I received a reminder this week that the G8 Summit will be taking place shortly at Camp David. The NMCWM is located within driving distance from that location. So the good news is that we may get a few more visitors. However, it has also been pointed out that these summits do sometimes attract protesters, and that sometimes they are not the peaceful kind. We were all reminded to review the museum’s Emergency Plan. We hope we won’t need to use any part of the plan, but it doesn’t hurt to review the procedures so that we will be prepared for whatever might happen.
The Emergency Plan covers a number of potential threats including fires and floods, power outages, weather issues, earthquakes, bomb threats, robberies, as well as civil disturbances. The plan designates the people in charge, the emergency numbers to call, and the procedures to follow in order to assure the safety of the staff and visitors to the museum.
|The museum keeps an emergency kit like this one on each floor of the building. The kits contain emergency supplies like water, duct tape, plastic sheeting, work gloves, masks, rope, flashlights and batteries.|
|The museum also keeps first aid kits on each floor of the building. They are monitored and restocked regularly by a designated staff member.|
It is always wise to have a plan and some basic supplies in place for unexpected situations. Knowing the proper procedures and having some basic supplies will enable people to better handle the emergency, and could even save lives. This is true for your own home and family as well. I’ll go just a bit off topic here and point out that it isn’t difficult to obtain and fill a plastic tub or two with some first aid and emergency supplies for your family.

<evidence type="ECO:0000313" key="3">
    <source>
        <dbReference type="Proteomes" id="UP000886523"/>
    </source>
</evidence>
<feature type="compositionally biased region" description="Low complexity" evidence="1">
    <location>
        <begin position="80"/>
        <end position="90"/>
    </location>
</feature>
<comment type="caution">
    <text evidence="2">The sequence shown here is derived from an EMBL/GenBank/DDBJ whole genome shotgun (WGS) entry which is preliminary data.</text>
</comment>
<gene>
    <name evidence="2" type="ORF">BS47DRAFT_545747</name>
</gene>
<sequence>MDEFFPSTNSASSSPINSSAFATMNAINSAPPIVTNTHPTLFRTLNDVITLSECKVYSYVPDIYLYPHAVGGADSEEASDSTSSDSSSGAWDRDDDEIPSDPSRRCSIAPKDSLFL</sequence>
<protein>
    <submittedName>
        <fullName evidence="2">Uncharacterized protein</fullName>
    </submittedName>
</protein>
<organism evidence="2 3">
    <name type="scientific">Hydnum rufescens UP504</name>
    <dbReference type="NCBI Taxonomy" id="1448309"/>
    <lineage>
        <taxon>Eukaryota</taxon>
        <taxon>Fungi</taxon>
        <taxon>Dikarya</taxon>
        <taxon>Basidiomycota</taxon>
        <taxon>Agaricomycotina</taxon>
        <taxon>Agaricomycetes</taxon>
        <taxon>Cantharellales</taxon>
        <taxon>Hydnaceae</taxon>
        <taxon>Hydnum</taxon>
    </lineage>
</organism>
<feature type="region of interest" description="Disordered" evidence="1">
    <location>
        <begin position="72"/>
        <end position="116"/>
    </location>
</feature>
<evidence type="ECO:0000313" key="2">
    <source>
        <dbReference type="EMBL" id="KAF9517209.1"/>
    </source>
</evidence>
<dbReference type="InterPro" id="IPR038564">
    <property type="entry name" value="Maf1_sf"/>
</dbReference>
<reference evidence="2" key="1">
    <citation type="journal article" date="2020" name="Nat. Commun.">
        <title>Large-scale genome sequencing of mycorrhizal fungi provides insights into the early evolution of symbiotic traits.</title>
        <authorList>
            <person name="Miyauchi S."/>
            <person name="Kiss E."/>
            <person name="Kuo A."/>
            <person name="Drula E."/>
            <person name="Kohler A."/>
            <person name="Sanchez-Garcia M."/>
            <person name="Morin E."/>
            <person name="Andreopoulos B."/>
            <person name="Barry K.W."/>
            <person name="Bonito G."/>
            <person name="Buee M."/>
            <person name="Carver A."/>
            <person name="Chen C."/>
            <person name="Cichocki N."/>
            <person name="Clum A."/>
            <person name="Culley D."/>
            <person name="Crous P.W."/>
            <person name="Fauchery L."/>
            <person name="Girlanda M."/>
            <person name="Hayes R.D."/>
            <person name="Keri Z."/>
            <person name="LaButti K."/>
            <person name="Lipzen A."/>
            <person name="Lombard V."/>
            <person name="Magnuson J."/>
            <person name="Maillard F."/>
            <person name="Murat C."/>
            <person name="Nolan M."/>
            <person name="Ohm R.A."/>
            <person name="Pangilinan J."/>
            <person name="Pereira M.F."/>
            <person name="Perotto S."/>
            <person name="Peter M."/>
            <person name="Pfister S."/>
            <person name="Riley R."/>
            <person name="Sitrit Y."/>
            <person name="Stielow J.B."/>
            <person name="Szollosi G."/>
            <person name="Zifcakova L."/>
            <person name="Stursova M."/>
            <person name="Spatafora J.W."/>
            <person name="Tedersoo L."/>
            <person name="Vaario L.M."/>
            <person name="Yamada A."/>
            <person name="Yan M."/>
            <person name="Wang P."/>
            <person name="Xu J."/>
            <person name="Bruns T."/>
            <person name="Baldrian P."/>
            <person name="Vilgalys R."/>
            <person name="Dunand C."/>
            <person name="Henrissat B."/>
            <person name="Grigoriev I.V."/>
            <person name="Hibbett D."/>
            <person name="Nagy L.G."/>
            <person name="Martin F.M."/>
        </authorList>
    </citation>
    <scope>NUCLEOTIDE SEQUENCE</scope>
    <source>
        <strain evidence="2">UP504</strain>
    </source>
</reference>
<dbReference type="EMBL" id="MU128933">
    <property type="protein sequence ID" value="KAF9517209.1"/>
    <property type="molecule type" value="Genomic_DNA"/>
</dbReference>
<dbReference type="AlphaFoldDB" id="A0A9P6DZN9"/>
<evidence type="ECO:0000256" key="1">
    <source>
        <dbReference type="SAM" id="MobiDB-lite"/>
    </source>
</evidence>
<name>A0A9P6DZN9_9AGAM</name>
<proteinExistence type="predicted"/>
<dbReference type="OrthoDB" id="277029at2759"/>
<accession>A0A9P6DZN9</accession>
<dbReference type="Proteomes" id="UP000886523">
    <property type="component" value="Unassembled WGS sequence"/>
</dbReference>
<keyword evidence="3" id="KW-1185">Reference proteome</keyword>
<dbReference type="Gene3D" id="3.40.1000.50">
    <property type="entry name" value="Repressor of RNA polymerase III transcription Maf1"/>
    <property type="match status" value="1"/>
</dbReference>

|You never know what might happen. Several years ago this car actually hit the side of our museum building! Fortunately, no one was seriously injured.|
Though the safety of the people in the museum building is the first consideration, we also have supplies and procedures in place to ensure the safety of the museum’s exhibits and collection.
I hope we never have to deal with a fire, flood, or any other emergency situation. However, it’s good to know that we have procedures in place to deal with them, that we are prepared with supplies, and that we have emergency resources identified in case we do need them.
*Note – Ironically, the fire alarm went off a few minutes after I finished this post! It was not a drill. The museum staff quickly cleared the building and accounted for everyone. Within a couple of minutes the fire trucks had arrived. The firemen discovered that the alarm had gone off in response to a small amount of smoke in the elevator control room. It turned out that a pump in the museum’s elevator had overheated. I was very relieved to learn that the smoke had been contained and hadn’t affected the artifacts!
|Staff members Adele, Katie, Kent, and Tom (with Sawyer) waiting at the appointed meeting place for the “all clear” announcement.|
|Frederick’s finest firemen at work!|
It appears that I picked the correct week to cover Emergency Preparedness!
Photos courtesy of the National Museum of Civil War Medicine.